1986 K2 disaster
The 1986 K2 disaster refers to a period from 6 August to 10 August 1986, when five mountaineers died on K2 in the Karakoram during a severe storm. Eight other climbers were killed in the weeks preceding, bringing the total number of deaths that climbing season to 13.
21 June–4 August 1986
The first casualties of the summer occurred on an American expedition. Like many others that summer, the team hoped to be the first to summit via the technically demanding and yet-unclimbed Southwest Pillar, also known as the "Magic Line". Team leader John Smolich and Alan Pennington were killed in an avalanche on 21 June. Pennington's body was pulled out by climbers who had witnessed the incident, but Smolich's has yet to be found. The rest of the team left the mountain shortly after the accident.
On 23 June, French climbers Liliane and Maurice Barrard reached the summit, just 30 minutes after their teammate Wanda Rutkiewicz became the first woman to summit K2. Both Liliane Barrard and Rutkiewicz were climbing without bottled oxygen. As darkness fell, all three, along with team member Michel Parmentier and two Spanish climbers, Mari Abrego and Josema Casimiro, had to make an emergency bivouac not far from the summit itself. While all six made it through the night, the Barrards disappeared at some point during the descent. Liliane's body was recovered three weeks later, but Maurice's was not found until 1998.
Polish climber Tadeusz Piotrowski fell to his death after a successful summit of the central rib of the south face on 10 July. Six days later, Italian soloist Renato Casarotto fell into a crevasse, after an unsuccessful attempt at climbing the Southwest Pillar. He was rescued from the crevasse, but died shortly thereafter. On 3 August, Wojciech Wróż, part of a combined Slovak-Polish team that successfully summitted the Southwest Pillar without using bottled oxygen, slipped off the end of a fixed rope and fell to his death. On 4 August, Mohammad Ali, Sardar for a South Korean expedition, was killed by falling rocks on the Abruzzi Spur. Difficult weather conditions caused many other injuries and near-fatalities throughout the summer.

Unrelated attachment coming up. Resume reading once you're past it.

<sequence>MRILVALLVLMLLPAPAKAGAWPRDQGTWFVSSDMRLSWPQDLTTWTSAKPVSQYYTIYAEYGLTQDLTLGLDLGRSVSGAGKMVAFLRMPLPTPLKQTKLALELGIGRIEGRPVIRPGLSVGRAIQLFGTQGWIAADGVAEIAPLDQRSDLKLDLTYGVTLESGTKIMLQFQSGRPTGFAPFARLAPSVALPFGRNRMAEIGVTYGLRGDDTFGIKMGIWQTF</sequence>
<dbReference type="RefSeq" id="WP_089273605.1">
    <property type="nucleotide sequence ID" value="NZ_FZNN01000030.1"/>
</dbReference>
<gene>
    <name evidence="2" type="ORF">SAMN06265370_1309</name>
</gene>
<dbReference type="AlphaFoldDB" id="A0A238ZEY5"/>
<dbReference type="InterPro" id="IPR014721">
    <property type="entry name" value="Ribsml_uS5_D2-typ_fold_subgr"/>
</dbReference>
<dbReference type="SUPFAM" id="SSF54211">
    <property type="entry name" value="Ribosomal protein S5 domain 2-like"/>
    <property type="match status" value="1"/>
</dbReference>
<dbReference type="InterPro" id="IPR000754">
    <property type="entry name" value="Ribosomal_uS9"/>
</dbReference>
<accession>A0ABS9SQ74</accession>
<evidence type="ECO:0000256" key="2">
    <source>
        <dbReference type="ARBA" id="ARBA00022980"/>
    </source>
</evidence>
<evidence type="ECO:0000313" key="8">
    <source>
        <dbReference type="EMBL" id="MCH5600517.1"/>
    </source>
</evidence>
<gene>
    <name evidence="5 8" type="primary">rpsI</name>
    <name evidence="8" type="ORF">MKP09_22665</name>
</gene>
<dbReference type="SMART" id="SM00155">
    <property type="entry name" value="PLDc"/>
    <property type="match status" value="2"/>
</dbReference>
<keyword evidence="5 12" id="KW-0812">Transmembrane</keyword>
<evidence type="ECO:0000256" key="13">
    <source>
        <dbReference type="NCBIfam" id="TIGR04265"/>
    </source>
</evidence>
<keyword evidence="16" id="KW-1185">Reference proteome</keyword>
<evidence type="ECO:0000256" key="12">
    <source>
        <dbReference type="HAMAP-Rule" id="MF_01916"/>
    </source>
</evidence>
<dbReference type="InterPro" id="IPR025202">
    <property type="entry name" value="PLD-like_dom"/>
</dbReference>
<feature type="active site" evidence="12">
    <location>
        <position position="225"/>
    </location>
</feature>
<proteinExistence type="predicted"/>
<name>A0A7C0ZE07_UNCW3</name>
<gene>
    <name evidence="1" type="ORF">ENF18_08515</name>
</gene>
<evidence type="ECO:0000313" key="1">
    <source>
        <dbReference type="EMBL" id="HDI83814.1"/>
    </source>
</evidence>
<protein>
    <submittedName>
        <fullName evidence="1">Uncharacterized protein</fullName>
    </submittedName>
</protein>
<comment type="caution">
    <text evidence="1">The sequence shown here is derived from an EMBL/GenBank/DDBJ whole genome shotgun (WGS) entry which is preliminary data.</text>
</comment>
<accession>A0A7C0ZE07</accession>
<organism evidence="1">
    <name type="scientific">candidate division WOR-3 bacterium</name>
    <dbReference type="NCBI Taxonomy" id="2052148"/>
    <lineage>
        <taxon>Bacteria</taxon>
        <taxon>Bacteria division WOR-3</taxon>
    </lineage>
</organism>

6–10 August 1986
Alan Rouse was the leader of a British expedition. He obtained a permit to climb the difficult north-west ridge, instead of the conventional Abruzzi Spur. After several unsuccessful attempts to establish camps on their chosen route, the group disbanded, leaving only Rouse and cameraman Jim Curran on the mountain. Curran returned to Base Camp, but Rouse chose to continue his summit bid.
Rouse's expedition was not the only one facing difficulties that summer on K2. While Rouse and the British expedition attempted the north-west ridge, other expeditions had also been trying various routes, with and without oxygen. After his fellow team members left the mountain, Rouse joined forces with six climbers -- Austrians Alfred Imitzer, Hannes Wieser, Willi Bauer, and Kurt Diemberger; a Polish woman, Dobroslawa Miodowicz-Wolf; and another British climber, Julie Tullis -- in an attempt to summit via the conventional route, without a permit.
The newly formed team made it to Camp IV, the final staging post before the summit, but for reasons that are still unclear, the climbers decided to wait a day before making a summit push. Despite deteriorating weather conditions, Rouse and Wolf set out for the summit on 4 August. Wolf quickly tired and dropped back, and Rouse continued alone. Two of the Austrian climbers, Willi Bauer and Alfred Imitzer, caught up with him some 100 vertical meters below the summit. Rouse fell in behind the Austrians, and the three reached the summit together at around 4 pm on 4 August. Rouse was the first Englishman to reach K2's summit.
On the way down, 500 feet below the summit, they found Wolf asleep in the snow and persuaded her to descend. They also met Kurt Diemberger and Julie Tullis, who were still on their way up, and tried unsuccessfully to persuade them to descend. Diemberger and Tullis summited around 7 pm. On the descent, Tullis fell, and though she survived, both she and Diemberger were forced to spend the night bivouacked in the open.